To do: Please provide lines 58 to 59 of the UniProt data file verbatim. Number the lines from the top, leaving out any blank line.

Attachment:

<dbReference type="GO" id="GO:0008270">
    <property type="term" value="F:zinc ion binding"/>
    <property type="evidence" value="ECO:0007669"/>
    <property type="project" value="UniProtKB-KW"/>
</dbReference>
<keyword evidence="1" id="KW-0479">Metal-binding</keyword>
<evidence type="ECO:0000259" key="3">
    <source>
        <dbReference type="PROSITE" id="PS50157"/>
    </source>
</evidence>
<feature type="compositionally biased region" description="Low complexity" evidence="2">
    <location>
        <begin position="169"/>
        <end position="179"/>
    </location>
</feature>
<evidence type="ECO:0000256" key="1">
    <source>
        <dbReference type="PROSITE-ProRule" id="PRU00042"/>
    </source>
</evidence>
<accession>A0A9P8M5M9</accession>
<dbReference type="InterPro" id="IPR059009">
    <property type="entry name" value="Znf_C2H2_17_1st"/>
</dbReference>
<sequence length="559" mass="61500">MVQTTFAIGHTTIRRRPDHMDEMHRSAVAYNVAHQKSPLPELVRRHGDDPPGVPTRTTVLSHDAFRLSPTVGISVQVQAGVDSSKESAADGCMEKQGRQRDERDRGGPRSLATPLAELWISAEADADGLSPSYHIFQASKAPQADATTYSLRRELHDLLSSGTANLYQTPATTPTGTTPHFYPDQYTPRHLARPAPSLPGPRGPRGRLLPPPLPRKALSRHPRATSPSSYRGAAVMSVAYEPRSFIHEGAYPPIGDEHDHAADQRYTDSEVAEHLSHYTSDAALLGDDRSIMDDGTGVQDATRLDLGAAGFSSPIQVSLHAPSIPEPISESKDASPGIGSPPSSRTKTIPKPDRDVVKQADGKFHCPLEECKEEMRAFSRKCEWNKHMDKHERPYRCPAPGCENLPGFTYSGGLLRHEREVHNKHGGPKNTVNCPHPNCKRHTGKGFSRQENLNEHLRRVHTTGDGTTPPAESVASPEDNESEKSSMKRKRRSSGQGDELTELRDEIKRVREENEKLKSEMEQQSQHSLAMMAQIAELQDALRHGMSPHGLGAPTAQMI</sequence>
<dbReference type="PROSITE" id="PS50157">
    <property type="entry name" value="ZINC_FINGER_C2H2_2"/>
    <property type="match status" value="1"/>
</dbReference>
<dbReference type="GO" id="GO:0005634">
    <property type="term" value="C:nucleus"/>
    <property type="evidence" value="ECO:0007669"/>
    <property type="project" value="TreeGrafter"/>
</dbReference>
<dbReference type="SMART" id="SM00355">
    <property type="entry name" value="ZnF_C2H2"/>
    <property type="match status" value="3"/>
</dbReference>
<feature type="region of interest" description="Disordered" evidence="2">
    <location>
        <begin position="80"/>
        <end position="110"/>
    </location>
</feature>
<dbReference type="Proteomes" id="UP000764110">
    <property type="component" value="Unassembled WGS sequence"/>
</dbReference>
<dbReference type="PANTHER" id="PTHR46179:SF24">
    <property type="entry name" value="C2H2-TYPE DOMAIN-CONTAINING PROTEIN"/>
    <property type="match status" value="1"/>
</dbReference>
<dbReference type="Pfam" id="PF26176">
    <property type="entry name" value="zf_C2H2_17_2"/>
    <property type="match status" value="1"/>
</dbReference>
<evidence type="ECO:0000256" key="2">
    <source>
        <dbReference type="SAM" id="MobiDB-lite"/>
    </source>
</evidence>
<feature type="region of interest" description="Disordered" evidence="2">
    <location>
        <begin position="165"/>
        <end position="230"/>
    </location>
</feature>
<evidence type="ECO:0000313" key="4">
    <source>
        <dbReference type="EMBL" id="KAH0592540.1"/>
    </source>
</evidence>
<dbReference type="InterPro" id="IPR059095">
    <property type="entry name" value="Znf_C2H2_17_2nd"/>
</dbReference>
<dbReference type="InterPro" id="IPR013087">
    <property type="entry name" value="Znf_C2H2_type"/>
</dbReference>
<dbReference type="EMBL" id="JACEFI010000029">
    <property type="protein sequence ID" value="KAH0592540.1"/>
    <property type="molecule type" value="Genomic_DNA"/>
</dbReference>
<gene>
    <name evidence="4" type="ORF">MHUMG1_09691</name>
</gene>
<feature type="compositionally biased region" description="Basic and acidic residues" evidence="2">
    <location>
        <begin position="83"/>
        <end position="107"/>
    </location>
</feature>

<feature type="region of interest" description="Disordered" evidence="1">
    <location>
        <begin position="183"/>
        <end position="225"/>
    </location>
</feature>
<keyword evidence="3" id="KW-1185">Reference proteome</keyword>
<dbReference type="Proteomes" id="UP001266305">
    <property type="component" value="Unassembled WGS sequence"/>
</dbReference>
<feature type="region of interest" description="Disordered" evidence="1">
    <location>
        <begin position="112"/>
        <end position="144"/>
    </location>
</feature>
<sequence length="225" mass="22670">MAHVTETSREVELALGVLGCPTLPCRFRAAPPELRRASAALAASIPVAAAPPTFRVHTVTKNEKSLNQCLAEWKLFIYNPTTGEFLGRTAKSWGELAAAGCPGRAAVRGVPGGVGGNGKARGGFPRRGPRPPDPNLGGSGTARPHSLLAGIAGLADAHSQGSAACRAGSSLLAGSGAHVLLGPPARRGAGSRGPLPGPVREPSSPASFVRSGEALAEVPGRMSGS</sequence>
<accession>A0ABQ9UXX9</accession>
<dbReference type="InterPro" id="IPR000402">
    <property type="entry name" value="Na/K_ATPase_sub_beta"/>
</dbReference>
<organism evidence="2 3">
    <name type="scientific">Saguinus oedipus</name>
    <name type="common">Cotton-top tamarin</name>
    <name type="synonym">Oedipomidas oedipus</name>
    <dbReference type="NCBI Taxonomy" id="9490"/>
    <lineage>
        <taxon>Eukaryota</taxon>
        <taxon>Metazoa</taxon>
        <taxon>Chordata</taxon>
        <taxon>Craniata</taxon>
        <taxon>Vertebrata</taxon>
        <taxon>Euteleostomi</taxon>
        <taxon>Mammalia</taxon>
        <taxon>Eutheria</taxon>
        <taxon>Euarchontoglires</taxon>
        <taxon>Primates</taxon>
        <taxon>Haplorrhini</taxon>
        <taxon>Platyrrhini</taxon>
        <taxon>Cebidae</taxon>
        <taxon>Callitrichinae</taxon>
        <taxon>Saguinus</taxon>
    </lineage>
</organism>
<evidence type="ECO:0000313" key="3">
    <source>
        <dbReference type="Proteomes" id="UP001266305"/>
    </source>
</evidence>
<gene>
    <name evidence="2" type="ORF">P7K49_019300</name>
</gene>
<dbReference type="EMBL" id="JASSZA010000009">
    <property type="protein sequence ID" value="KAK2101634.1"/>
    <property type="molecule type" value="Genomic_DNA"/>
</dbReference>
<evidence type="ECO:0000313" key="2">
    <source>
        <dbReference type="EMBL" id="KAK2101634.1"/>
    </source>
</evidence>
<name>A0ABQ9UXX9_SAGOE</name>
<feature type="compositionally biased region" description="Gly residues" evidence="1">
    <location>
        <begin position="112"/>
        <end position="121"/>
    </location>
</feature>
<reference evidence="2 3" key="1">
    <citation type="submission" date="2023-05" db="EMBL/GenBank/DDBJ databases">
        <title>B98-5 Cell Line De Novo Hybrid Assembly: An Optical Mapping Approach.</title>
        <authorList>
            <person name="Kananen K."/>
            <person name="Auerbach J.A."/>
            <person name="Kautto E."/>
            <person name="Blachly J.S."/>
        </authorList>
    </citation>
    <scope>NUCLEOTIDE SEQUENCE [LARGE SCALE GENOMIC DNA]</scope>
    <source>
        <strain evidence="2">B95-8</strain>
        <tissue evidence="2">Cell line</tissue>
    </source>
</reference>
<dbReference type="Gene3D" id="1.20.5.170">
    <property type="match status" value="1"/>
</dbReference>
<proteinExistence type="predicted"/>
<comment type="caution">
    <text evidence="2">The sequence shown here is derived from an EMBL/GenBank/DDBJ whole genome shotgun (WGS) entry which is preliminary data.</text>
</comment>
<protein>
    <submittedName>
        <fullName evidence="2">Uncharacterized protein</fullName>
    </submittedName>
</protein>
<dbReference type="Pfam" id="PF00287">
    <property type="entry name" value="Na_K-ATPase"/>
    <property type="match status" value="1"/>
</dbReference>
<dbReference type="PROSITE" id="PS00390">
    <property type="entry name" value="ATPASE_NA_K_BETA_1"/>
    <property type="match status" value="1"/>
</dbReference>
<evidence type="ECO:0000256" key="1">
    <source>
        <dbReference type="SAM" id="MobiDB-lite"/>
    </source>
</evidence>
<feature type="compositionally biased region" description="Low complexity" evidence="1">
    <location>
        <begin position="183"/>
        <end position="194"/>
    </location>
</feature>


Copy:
<evidence type="ECO:0000256" key="2">
    <source>